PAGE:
Subject: Re: For Approval: Common Development and Distribution License (CDDL)
From: Mitchell Baker <Mitchell@mozilla.org>
Date: Tue, 14 Dec 2004 23:20:50 -0800



Russell Nelson wrote:

>John Cowan writes:
> > My overall judgment:  I strongly urge the OSI to approve this license,
> > and to consider using it as part of a list of recommended licenses in
> > place of the MPL.
>
>[ At which point, Mitchell Baker (the author of the MPL, in case
>anybody is just tuning in) had an official cow. ]
>
>Mitchell is obviously correct in saying that the Mozilla license has
>withstood the test of time, both in that the Mozilla project has not
>felt the need for changes to the license, and in that other parties
>have used its philosophy and language in their own licenses.
>
>However, the fact that they have had to create a new license rather
>than simply applying the MPL to their own software says that the MPL
>is seriously flawed as a standard license.
>
>  
>
The fact that Sun has created a new license means that *all* existing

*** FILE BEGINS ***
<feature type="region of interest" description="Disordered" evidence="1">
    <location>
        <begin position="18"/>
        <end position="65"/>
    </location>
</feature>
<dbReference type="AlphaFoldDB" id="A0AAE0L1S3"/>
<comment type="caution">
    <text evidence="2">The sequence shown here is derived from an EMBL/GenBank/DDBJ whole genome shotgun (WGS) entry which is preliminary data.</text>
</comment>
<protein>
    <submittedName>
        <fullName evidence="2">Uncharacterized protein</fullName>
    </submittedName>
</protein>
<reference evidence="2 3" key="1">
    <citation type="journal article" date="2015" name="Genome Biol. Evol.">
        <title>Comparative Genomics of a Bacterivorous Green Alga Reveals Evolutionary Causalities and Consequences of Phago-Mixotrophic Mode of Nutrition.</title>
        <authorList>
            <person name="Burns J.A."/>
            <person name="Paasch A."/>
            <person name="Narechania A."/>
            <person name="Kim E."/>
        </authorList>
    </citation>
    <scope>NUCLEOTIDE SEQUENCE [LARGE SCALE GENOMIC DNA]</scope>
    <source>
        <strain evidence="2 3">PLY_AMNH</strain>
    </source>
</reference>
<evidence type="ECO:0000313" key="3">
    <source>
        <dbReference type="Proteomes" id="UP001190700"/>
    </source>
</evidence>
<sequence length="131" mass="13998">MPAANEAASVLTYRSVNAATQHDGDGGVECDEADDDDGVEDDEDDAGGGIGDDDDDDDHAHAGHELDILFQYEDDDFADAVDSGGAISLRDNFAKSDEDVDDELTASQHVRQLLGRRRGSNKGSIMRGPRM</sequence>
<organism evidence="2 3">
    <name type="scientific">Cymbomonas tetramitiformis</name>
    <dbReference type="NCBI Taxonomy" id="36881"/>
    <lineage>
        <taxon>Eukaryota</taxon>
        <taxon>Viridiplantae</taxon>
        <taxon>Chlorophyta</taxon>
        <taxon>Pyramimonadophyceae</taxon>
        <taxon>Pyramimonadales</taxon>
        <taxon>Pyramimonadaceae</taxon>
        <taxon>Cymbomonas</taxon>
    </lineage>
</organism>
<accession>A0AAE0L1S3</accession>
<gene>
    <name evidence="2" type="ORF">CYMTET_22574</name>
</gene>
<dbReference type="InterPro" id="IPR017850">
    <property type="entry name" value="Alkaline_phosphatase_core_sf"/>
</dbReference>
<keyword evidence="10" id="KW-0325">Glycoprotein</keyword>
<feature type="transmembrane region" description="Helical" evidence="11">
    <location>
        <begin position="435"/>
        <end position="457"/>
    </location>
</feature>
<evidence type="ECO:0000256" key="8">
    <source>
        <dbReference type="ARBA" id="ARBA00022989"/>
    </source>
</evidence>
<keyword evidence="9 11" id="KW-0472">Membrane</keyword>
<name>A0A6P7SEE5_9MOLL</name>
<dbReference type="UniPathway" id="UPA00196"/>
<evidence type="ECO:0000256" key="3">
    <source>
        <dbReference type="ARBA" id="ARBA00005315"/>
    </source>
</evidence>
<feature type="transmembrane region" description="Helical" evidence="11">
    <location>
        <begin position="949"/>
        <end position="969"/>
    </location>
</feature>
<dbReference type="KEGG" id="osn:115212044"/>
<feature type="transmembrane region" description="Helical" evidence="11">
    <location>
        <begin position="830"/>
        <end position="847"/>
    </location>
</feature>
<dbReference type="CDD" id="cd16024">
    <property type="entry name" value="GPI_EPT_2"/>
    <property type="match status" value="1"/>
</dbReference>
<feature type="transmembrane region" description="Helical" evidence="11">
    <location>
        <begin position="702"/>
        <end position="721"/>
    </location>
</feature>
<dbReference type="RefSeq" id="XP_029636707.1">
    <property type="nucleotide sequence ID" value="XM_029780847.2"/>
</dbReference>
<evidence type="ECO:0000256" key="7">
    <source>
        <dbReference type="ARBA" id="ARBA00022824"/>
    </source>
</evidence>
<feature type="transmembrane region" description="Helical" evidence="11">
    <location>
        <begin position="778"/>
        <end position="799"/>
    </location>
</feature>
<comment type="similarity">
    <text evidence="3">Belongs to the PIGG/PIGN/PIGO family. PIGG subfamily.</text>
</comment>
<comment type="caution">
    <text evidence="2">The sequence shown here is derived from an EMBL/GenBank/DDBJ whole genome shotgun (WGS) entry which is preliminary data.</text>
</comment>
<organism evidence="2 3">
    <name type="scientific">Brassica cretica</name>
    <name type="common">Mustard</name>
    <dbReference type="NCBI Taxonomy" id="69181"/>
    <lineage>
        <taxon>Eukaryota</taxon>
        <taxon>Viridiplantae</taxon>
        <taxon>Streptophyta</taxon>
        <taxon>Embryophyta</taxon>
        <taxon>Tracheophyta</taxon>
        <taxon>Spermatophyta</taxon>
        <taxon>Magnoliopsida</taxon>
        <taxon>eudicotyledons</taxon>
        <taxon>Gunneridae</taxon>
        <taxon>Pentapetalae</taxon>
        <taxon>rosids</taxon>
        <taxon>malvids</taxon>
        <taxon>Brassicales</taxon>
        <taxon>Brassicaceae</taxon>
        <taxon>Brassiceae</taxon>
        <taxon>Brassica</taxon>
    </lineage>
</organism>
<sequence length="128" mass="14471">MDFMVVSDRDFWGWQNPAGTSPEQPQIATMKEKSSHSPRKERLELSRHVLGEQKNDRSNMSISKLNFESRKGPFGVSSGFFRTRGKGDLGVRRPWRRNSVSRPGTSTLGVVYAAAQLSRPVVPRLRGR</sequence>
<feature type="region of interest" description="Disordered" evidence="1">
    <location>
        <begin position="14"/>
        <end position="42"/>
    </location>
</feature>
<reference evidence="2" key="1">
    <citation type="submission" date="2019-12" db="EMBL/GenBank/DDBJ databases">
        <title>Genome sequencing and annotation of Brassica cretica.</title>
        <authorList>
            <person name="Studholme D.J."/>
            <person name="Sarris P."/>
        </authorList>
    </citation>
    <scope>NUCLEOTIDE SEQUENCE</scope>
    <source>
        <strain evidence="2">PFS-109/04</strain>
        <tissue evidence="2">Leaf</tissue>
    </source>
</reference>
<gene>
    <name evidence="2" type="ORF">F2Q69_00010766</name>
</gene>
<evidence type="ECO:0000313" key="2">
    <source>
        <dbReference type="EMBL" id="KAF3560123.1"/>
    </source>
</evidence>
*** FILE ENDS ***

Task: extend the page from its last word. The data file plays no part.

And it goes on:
licenses are seriously flawed for their purposes.  Sun isn't using the 
GPL, the OSL the ASL, the CPL, the GPL, the BSD or any of the other 
licenses Sun has created.  So *all* of these licenses must be seriously 
flawed as a standard license for Sun's purposes. 


Sun new license may ultimately prove to be an improvement.  It may not.  
Sun's experience may not represent those of the entire open source 
community.  Some of the changes may sit well with one constituency and 
not another.  The patent changes are one example.  I've heard that some 
people don't want to use the Sun Public License (a clone of the MPL) 
because they feel that the patent protection offered to those who 
contribute code to the project is too strong.  That's a fine view and 
it's fine for Sun to wrote a license that strikes a different patent 
balance.  It's fine for Sun to strike a different balance for any number 
of reasons.  But that new balance may *not* be better for the open 
source community at large.  It may favor large patent holders for 
example.  It may work better in practice, or it may not.  We don't know 
yet.  But to assume that because some of  Sun's  partners want different 
terms doesn't mean that the MPL is seriously flawed.  (The MPL is 
undoubtedly imperfect and is in need of updating, I agree with this.)  I 
also understand that there have been suggestions for changes to the 
patent balance Sun initially struck.  One again, these may be good 
changes.  They may work well in practice.  They may not.  

This rush to judgment is extraordinary to me.

Mitchell